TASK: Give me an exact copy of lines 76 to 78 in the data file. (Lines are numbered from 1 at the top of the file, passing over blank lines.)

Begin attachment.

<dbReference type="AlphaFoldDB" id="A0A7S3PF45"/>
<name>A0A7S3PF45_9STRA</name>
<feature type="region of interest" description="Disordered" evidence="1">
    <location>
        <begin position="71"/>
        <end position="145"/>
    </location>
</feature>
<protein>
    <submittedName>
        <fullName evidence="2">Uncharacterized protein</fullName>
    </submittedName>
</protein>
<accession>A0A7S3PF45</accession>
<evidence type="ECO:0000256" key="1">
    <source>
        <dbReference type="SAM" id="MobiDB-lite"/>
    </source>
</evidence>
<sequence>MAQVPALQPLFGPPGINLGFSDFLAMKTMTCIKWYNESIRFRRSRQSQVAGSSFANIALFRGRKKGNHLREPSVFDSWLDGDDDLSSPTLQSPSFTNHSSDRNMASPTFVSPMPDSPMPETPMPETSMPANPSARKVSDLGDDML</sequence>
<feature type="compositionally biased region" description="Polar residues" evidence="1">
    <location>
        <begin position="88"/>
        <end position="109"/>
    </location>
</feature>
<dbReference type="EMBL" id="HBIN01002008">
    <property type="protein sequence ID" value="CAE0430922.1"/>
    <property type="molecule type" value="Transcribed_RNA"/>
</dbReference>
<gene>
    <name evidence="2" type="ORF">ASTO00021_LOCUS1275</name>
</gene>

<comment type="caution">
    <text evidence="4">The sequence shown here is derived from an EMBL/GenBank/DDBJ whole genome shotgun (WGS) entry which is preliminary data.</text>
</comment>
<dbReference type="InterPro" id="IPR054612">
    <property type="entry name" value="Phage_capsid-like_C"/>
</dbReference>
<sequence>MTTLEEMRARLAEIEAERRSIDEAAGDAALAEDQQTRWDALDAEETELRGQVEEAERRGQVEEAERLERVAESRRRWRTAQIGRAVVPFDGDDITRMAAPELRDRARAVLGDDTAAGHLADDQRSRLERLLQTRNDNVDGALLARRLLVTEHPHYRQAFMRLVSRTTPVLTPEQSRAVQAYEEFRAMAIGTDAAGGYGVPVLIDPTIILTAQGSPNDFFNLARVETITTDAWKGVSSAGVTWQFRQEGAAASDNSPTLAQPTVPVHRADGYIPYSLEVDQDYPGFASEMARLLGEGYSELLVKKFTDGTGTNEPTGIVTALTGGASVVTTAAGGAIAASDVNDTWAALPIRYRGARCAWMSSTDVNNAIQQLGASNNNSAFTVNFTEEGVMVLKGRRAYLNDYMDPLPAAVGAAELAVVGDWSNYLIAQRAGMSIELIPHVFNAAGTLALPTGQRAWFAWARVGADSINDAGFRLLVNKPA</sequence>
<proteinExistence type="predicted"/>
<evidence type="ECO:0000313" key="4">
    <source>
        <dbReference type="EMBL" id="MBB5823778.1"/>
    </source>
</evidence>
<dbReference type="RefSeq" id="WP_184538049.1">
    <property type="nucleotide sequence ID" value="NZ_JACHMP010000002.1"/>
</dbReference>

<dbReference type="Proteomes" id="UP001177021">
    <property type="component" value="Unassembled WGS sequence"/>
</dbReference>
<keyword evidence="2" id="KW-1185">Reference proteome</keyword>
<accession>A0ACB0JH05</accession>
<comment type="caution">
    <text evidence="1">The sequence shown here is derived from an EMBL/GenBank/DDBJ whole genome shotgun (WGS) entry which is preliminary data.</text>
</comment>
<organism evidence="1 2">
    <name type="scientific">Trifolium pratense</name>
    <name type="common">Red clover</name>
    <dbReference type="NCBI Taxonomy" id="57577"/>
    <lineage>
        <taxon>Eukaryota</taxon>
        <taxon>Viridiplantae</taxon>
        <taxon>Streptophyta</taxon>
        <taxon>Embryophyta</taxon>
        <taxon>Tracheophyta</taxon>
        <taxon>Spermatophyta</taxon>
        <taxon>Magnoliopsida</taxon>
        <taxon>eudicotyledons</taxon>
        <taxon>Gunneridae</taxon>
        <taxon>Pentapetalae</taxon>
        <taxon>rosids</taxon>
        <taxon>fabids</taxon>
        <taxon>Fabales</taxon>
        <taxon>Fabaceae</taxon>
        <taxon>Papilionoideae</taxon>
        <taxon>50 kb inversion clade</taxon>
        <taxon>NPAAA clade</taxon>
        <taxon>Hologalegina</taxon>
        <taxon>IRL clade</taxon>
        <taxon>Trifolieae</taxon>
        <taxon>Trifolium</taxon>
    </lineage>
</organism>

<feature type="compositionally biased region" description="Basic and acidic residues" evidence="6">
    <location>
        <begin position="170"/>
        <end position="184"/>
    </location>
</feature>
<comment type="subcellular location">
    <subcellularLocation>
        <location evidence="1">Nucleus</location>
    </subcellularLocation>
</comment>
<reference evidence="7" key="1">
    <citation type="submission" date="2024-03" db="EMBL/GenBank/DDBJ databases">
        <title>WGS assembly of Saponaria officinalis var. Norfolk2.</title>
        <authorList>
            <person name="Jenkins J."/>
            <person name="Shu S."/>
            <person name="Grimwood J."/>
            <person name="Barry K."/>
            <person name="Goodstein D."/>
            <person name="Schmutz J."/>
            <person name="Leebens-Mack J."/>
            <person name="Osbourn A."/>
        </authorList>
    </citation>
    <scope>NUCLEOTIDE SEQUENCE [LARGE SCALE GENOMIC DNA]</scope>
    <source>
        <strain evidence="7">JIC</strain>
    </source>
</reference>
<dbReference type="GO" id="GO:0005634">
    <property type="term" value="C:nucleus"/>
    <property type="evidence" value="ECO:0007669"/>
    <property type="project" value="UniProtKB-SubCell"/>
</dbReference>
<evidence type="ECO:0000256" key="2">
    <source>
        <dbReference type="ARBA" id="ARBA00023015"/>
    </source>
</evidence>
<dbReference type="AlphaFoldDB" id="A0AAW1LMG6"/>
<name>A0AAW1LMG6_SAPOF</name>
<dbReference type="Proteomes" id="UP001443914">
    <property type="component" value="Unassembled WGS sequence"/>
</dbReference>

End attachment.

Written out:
        <taxon>Fabaceae</taxon>
        <taxon>Papilionoideae</taxon>
        <taxon>50 kb inversion clade</taxon>